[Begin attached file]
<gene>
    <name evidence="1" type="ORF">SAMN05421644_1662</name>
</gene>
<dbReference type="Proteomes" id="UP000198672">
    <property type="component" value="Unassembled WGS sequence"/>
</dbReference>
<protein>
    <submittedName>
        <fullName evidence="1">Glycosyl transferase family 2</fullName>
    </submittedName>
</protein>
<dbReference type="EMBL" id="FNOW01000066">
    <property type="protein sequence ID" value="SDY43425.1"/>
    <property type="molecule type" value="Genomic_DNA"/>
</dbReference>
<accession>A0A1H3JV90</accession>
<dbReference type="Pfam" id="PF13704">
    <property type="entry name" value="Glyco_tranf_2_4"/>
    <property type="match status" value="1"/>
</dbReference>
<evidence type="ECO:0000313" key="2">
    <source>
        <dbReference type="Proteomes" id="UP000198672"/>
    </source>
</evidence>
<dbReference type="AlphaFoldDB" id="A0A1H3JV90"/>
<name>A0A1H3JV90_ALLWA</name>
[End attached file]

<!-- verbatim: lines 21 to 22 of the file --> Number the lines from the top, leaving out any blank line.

<evidence type="ECO:0000313" key="2">
    <source>